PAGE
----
City mulls use tax on building materials | AspenTimes.com

City mulls use tax on building materials

Abigail Eagye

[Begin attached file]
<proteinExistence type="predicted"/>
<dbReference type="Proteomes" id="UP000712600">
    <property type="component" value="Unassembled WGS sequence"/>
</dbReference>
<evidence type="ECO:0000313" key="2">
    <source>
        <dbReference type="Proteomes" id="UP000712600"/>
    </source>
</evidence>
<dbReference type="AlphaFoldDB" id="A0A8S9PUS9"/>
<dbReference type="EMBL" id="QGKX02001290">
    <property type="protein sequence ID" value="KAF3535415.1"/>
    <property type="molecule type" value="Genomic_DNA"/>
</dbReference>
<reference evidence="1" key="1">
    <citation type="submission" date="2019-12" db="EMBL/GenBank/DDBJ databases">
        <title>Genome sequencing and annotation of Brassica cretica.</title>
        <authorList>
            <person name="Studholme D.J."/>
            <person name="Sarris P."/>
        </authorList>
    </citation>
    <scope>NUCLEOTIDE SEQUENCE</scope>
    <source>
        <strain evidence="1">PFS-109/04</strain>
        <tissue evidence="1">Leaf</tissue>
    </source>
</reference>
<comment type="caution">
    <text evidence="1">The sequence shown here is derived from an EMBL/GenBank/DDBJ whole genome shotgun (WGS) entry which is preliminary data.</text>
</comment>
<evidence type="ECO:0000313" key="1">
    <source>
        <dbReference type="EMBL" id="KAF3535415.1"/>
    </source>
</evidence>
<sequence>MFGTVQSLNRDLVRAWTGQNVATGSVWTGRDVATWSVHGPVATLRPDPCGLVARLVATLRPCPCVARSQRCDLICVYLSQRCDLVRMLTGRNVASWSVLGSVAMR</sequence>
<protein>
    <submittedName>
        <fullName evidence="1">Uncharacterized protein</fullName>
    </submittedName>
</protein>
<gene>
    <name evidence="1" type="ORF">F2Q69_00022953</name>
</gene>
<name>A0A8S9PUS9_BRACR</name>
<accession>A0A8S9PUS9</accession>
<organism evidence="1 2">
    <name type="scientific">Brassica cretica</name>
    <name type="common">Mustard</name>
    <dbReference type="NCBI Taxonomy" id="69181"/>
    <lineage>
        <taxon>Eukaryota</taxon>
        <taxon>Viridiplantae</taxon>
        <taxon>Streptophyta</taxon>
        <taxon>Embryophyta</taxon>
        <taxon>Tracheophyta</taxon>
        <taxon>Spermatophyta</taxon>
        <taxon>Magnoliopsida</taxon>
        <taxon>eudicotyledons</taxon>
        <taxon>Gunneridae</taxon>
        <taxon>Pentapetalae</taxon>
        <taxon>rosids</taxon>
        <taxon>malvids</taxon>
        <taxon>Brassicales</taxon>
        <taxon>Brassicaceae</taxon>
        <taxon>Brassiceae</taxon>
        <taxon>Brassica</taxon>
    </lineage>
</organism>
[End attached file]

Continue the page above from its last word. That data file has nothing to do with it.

Necessary capital improvements and projected budget shortfalls have prompted the Aspen City Council to seek ways to increase revenues.Council members placed one measure on November’s ballot asking for an increase in the city’s sales tax to cover parking and transportation needs, but they nixed a proposal to impose a use tax on construction materials.The recent conversation at City Hall focused on imposing a 5 percent Construction Materials Use, or CMU, tax for use only on voter-approved transportation improvement projects. That could cover a number of projects, from parking garage repairs, to increased bus service, to funding some sort of solution to the Entrance to Aspen.Councilwoman Rachel Richards entertained the idea of a use tax, but she was reluctant to put the question to voters without stating exactly how the city would use the revenues.”If a constituent asks me how much of the money is going to go toward parking and how much toward mass transit, I’d have to say, ‘I don’t know,'” she said.She was particularly leery of applying the tax toward the Entrance to Aspen before knowing the exact solution to the problem.”I don’t think you ask for the increase first and promise a solution later,” she said.Richards also had concerns about relying on a use tax to fund ongoing operations, such as bus service. Because the CMU tax is tied to the amount of construction activity at any given time, the amount of revenue it generates can vary widely. Estimates for a 5 percent CMU tax in the city vary from $2 million to $6 million annually, depending on the amount of construction in a a given year.”To ever link annual operations to a growth-generator would be folly,” Richards said.Nonetheless, she’s not opposed to placing a use tax question on future ballots, if it’s not earmarked for operational expenses and the city is clear how the revenue would be used.How a use tax worksBen Gagnon, a special projects planner for the city, recently outlined the history and mechanics of the CMU tax in a memo to Chris Bendon, director of Community DevelopmentWhen the city issues a building permit, it would estimate the amount of construction materials to be used, and the contractor would immediately pay the tax based on that estimate. At the end of the project, when actual costs are known, the city can either reimburse a contractor if costs were overestimated or require an additional payment if costs were underestimated.Gagnon said materials generally make up 50 percent of a project, while labor usually makes up the other 50 percent. Contractors who buy construction materials elsewhere would not be double-taxed if the city imposes a use tax.”Sales taxes that would otherwise be collected at the point of purchase would be reduced by the same rate as the CMU tax to be collected in the City of Aspen,” he wrote in the memo. Furthermore, “without a CMU tax in Aspen, a contractor may avoid any and all sales taxes if the contractor has materials shipped to the job site in Aspen, thereby avoiding the sales tax in the originating municipality.”A brief history of the CMU taxThe CMU tax “was originally established as a way for cities, towns and counties to eliminate the ability of contractors to avoid local taxation by purchasing construction materials ‘out of town’ and avoiding sales taxes,” Gagnon wrote.Imposing a CMU tax in Aspen would serve more as an impact fee than a deterrent to buying out of town, since the bulk of construction materials in Aspen already come from downvalley. That means those towns might benefit from sales taxes, while Aspen suffers the impacts of construction. Because the city doesn’t profit from the sales of those materials, imposing the CMU tax would allow the city to tax a currently untaxed sector of the economy.More than 60 percent of Colorado municipalities that impose a sales tax also impose a use tax, according to Gagnon. Nearby municipalities with CMU taxes are Carbondale (3.5 percent), Glenwood Springs (3.7 percent) and Rifle (3.5 percent). Steamboat Springs and Mount Crested Butte impose CMU taxes of 4.5 percent and 3.33 percent, respectively.Winter Park collects a 5 percent use tax on products used in businesses, but construction materials are specifically exempt from sales and use taxes.Abigail Eagye’s e-mail address is abby@aspentimes.com

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